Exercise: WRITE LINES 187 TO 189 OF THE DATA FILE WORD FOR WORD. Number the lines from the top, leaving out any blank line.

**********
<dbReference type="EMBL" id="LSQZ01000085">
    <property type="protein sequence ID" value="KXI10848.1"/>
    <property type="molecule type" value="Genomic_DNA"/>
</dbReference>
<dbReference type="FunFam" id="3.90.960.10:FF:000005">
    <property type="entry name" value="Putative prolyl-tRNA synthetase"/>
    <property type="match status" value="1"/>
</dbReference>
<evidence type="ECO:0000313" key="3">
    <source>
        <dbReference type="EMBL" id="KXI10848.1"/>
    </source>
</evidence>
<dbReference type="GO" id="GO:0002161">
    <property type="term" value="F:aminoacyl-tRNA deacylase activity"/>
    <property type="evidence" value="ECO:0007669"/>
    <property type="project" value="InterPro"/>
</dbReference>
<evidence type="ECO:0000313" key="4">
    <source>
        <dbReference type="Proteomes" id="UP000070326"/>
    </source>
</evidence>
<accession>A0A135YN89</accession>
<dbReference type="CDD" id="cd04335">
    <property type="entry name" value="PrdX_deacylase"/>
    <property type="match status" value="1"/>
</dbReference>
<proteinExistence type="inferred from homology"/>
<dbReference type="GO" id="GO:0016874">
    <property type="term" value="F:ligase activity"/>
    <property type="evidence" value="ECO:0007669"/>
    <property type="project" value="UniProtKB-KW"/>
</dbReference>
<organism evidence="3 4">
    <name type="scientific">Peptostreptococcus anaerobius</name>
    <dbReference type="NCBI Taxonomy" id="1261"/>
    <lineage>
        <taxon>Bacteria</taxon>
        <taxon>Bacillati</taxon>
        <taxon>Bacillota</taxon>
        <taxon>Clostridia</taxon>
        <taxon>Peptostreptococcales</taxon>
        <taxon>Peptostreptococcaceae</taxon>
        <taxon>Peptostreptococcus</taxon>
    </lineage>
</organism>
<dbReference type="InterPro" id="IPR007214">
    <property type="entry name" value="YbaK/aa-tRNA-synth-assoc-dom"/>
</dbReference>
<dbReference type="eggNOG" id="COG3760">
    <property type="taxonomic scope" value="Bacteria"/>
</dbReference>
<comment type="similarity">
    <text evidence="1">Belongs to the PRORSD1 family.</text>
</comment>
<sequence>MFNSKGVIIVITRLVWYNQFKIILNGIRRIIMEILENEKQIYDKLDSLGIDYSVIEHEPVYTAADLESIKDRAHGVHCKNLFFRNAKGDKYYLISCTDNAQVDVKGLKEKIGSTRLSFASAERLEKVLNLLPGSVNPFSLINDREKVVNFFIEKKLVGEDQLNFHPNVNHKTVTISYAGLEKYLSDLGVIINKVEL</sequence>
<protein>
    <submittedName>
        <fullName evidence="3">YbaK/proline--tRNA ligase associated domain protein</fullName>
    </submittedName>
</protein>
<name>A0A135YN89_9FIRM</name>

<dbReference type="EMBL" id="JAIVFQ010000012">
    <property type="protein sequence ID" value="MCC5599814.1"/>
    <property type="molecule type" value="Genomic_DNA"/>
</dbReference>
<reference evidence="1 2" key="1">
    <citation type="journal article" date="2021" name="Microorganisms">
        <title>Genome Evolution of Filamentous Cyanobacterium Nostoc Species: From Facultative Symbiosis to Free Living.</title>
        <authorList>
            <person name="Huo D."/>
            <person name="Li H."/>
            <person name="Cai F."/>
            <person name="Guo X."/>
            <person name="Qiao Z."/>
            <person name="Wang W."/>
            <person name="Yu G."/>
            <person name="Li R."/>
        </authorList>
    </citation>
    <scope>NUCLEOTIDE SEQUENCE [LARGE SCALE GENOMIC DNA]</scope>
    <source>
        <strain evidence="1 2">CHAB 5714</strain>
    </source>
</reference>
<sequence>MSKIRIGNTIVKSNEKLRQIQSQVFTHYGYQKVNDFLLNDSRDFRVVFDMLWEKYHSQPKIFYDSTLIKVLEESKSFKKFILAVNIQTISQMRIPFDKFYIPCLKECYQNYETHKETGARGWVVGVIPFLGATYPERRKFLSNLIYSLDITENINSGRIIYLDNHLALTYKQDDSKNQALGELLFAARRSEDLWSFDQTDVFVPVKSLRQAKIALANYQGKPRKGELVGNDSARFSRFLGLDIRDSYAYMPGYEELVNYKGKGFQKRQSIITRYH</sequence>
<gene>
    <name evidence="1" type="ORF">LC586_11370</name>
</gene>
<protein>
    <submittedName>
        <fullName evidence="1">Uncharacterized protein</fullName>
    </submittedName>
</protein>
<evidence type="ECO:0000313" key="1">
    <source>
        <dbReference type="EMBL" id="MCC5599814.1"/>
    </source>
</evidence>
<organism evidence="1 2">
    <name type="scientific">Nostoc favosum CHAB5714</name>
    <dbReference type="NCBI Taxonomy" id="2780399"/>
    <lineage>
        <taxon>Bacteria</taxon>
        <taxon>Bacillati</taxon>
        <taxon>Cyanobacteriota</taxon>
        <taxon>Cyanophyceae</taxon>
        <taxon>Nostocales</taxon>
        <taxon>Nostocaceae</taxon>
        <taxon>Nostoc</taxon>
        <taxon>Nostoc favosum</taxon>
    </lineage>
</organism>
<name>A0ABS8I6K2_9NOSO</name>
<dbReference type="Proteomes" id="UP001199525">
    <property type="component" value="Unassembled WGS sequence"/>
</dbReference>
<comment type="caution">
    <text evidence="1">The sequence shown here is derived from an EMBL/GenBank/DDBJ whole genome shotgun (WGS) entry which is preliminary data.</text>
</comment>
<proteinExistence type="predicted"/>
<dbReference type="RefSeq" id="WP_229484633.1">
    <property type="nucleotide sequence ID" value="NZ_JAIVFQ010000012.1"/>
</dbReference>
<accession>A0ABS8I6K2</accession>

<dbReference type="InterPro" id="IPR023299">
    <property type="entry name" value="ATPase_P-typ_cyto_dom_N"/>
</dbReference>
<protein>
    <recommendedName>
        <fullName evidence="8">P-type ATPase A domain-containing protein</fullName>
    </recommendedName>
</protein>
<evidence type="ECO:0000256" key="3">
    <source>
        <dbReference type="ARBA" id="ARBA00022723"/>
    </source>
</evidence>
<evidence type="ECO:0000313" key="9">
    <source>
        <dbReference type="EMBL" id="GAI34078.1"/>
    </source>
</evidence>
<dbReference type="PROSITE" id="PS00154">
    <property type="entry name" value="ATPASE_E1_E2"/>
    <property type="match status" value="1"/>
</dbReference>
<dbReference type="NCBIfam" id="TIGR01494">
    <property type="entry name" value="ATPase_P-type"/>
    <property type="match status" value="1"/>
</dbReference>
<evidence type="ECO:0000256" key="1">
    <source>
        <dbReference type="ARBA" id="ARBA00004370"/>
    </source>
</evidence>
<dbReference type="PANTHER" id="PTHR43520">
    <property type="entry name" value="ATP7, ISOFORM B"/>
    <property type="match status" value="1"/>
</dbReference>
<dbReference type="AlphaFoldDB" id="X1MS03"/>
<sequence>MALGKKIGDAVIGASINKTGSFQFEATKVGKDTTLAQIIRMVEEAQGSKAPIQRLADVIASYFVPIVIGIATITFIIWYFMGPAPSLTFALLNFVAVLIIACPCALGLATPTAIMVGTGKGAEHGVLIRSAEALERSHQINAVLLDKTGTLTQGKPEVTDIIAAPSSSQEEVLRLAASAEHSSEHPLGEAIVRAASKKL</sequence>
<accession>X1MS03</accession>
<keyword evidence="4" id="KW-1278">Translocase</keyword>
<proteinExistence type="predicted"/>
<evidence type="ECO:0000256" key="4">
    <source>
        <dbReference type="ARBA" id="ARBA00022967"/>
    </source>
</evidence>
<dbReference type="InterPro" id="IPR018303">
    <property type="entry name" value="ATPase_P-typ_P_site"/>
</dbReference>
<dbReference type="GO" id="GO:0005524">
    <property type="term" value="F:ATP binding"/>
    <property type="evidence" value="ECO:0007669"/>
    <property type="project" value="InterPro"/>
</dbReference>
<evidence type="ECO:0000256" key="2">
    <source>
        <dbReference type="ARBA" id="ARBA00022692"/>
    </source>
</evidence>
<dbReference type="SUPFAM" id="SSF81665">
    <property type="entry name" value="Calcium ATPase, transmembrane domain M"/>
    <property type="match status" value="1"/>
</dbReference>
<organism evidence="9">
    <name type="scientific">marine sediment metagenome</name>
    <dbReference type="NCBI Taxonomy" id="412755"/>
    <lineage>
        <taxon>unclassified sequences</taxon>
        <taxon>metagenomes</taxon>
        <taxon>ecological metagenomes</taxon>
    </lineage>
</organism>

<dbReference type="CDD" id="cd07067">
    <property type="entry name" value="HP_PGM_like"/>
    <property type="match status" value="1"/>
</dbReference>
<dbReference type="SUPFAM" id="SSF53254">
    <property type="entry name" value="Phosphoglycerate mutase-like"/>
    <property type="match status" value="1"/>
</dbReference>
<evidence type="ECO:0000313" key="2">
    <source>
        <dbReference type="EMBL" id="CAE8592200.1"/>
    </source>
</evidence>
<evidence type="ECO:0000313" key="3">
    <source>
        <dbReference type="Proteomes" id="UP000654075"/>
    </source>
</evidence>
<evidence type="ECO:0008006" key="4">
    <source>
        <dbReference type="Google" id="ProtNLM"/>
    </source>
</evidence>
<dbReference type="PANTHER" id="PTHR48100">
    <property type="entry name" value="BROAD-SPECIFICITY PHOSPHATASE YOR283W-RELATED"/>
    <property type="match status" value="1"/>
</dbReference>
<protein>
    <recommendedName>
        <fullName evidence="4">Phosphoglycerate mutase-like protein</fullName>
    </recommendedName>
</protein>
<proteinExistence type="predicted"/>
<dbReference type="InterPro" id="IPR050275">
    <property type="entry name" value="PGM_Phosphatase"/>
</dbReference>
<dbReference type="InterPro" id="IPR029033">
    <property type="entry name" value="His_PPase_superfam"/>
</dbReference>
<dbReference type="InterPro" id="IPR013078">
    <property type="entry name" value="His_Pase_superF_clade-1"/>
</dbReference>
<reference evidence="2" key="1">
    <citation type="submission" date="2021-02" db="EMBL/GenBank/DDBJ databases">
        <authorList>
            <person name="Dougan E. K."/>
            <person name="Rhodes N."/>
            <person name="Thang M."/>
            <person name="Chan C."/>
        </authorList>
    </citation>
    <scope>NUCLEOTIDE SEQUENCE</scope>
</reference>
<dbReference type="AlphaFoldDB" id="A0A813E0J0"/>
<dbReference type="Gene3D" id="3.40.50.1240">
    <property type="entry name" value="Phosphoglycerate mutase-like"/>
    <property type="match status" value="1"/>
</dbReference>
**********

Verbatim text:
    <property type="match status" value="1"/>
</dbReference>
<organism evidence="9">